198. The Bank of Botswana Act, 1996, outlines the primary functions of the Bank, which include, inter alia, the management of the foreign exchange reserves. In particular, the Act provides that the Bank shall be responsible for establishing and maintaining a Primary International Reserve (Liquidity Portfolio), which shall, in general, consist of liquid short-term assets. Furthermore, the Act provides for the establishment of the long-term investment fund (Pula Fund), subject to meeting the requirements of the primary reserve.
199. Within this enabling legislation, other parties in the reserve management process are the Board, Investment Committee, Financial Markets Department, and external fund managers.
200. The Board is composed of members from the public and private sectors as well as academia. The Board is responsible for governance and ultimately the investment results; it enunciates the mission, goals, and policies, as well as designs the structure with appropriate accountability. Consequently, the Board sets the overall strategy for the management of reserves by approving investment guidelines, size of portfolios, asset allocation, strategic benchmarks, and exposure limits.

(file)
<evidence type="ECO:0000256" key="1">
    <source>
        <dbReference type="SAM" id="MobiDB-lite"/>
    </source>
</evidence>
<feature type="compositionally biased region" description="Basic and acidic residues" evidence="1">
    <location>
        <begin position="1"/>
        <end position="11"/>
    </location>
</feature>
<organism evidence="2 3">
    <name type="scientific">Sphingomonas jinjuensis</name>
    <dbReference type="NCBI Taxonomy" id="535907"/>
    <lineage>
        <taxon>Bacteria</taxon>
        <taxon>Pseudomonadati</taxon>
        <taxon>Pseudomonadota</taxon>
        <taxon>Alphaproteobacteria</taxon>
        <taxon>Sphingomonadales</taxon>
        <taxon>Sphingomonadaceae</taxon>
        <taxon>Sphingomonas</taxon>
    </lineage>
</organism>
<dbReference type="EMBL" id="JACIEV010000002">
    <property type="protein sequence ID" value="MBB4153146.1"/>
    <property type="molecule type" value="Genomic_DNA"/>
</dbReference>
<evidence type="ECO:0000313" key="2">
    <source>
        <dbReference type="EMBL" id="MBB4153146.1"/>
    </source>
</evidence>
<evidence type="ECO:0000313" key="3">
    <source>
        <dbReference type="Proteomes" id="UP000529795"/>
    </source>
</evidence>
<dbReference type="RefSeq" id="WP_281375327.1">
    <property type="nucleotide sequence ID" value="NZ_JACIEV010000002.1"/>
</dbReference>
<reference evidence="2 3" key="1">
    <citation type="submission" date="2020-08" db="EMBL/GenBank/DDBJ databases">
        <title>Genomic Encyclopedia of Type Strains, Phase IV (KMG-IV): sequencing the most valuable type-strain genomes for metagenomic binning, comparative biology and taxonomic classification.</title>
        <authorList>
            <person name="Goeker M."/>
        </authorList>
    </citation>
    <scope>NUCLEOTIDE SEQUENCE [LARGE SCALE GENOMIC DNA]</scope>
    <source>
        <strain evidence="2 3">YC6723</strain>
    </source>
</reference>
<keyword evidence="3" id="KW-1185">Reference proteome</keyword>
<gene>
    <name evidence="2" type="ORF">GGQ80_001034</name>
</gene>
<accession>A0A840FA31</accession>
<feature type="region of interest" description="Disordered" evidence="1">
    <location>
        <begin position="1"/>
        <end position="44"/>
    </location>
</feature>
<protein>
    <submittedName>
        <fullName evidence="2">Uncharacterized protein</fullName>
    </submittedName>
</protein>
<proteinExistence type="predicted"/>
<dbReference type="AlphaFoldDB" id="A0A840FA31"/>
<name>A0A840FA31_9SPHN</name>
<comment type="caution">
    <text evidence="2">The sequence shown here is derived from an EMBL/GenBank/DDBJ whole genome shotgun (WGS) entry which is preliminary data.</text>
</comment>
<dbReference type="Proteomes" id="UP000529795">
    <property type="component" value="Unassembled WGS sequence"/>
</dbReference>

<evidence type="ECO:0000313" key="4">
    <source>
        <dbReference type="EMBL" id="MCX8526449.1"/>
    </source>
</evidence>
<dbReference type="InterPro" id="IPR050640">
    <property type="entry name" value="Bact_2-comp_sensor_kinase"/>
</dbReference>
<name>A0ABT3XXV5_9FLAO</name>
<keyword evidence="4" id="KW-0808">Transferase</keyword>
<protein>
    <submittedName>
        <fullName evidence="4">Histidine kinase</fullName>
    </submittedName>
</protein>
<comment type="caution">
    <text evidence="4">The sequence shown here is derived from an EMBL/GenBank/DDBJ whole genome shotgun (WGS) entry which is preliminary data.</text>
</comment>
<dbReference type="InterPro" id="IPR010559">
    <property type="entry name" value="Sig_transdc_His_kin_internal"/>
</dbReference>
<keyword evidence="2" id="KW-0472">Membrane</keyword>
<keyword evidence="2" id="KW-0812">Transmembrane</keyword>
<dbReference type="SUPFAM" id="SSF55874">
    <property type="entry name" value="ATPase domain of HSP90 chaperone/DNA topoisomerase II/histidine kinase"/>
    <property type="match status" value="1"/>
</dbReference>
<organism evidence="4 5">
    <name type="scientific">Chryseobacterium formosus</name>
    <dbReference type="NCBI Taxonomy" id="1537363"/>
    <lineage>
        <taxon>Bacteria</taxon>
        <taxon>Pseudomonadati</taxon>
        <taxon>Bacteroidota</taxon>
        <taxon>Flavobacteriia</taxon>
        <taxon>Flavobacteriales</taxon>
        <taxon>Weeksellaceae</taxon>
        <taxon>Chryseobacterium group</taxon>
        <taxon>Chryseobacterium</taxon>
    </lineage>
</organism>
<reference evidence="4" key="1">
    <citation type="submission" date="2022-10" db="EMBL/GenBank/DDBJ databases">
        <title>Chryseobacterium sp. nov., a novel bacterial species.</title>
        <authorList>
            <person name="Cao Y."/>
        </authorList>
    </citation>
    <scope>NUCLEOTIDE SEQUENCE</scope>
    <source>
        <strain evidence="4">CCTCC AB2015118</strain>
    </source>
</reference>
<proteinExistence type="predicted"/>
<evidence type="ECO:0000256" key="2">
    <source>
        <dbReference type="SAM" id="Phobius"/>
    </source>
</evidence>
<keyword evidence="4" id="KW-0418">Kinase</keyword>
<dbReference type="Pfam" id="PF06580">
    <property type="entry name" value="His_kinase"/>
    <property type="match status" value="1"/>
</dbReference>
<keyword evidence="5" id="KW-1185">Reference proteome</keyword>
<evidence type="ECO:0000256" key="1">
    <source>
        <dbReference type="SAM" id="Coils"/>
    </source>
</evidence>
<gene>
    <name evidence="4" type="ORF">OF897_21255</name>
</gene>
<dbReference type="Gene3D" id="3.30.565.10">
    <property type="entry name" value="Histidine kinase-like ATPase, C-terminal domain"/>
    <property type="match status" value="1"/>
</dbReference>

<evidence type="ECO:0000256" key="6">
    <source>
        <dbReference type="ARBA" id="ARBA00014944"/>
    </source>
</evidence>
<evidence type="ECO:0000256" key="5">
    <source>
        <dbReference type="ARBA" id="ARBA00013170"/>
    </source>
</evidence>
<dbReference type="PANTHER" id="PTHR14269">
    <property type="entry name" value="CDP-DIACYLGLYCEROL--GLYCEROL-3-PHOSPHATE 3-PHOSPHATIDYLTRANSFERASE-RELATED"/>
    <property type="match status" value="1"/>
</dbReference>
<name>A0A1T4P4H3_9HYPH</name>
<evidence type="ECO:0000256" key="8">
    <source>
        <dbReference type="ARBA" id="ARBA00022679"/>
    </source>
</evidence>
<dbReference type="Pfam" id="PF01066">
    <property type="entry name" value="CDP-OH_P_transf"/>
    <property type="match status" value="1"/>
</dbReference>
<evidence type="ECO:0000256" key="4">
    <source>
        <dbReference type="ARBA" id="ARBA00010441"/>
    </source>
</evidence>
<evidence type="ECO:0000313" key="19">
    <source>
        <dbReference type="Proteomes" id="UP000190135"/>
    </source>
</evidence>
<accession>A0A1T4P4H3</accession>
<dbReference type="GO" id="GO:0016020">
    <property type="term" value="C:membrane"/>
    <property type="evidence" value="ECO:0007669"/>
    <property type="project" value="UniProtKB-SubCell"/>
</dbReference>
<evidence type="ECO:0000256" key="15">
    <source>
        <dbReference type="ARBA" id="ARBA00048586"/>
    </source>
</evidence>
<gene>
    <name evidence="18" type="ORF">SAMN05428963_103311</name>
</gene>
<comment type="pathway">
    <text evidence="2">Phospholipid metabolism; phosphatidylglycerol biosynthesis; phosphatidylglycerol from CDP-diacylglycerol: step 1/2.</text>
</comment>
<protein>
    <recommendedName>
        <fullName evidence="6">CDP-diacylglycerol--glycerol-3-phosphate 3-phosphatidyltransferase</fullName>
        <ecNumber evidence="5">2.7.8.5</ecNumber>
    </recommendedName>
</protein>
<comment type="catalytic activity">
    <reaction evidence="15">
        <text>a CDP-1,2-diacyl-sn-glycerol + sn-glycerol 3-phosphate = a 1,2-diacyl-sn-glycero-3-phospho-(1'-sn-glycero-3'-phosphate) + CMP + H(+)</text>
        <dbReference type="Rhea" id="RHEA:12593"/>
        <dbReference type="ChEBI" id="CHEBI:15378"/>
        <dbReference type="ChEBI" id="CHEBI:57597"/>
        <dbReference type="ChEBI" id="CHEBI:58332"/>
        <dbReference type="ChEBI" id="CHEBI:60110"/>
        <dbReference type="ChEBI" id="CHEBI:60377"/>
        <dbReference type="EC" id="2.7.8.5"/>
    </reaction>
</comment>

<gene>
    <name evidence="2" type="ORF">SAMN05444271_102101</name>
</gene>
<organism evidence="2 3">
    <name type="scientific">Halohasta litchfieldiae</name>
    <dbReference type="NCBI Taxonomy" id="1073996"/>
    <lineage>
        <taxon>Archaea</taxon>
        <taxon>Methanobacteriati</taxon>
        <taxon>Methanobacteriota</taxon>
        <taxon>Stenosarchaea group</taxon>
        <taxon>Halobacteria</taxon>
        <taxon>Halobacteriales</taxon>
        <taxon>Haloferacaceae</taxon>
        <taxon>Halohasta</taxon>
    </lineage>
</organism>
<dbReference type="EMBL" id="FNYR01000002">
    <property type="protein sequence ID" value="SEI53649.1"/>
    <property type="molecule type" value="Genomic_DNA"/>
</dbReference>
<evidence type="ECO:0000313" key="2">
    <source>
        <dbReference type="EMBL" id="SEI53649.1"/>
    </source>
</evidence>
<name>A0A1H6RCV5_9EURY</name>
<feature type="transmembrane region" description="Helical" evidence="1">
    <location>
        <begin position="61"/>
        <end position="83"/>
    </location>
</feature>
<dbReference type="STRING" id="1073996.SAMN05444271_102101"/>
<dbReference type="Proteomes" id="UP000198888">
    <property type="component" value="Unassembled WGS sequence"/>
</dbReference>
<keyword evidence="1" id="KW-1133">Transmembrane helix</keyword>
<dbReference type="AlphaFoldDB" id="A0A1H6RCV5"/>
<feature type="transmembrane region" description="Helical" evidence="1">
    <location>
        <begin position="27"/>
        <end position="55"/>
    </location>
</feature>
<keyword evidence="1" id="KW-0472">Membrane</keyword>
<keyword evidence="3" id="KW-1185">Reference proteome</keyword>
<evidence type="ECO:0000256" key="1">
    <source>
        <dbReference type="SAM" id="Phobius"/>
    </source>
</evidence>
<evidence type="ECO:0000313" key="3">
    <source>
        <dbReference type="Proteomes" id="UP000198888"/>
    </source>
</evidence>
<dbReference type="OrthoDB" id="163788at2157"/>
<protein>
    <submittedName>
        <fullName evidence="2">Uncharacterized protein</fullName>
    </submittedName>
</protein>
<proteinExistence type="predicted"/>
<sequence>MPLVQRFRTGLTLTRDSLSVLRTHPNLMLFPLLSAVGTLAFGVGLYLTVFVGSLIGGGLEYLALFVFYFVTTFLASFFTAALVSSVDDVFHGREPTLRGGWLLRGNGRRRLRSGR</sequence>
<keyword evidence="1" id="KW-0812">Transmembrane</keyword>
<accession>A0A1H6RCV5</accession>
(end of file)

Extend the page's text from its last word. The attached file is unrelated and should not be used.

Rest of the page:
201. The Investment Committee is responsible for strategic decisions against the benchmarks as well as the rebalancing of the portfolios. In doing this, the Investment Committee receives and acts on the recommendations of in-house analysts, who maintain close contacts with the Bank’s counterparties in major markets. The Investment Committee meets periodically about 12 times a year to discuss developments in the international financial and capital markets, based on background papers prepared by the implementing Department. At the Investment Committee meetings, broad decisions are made for the Bank-managed portfolios on currency composition and modified duration within each market. The decisions made by the Investment Committee are subsequently implemented by the Department responsible for reserve management. The Investment Committee is composed of the Governor as Chairman, Deputy Governor responsible for the Financial Markets Department, Director of that department, analysts for respective markets (including the Chief Dealer), and the Director of the Research Department.
Financial Markets Department
202. The Financial Markets Department is responsible for the implementation of the decisions of the Investment Committee. In addition, the Financial Markets Department is responsible for monitoring external fund managers and other external relationships. The Department is structured as follows: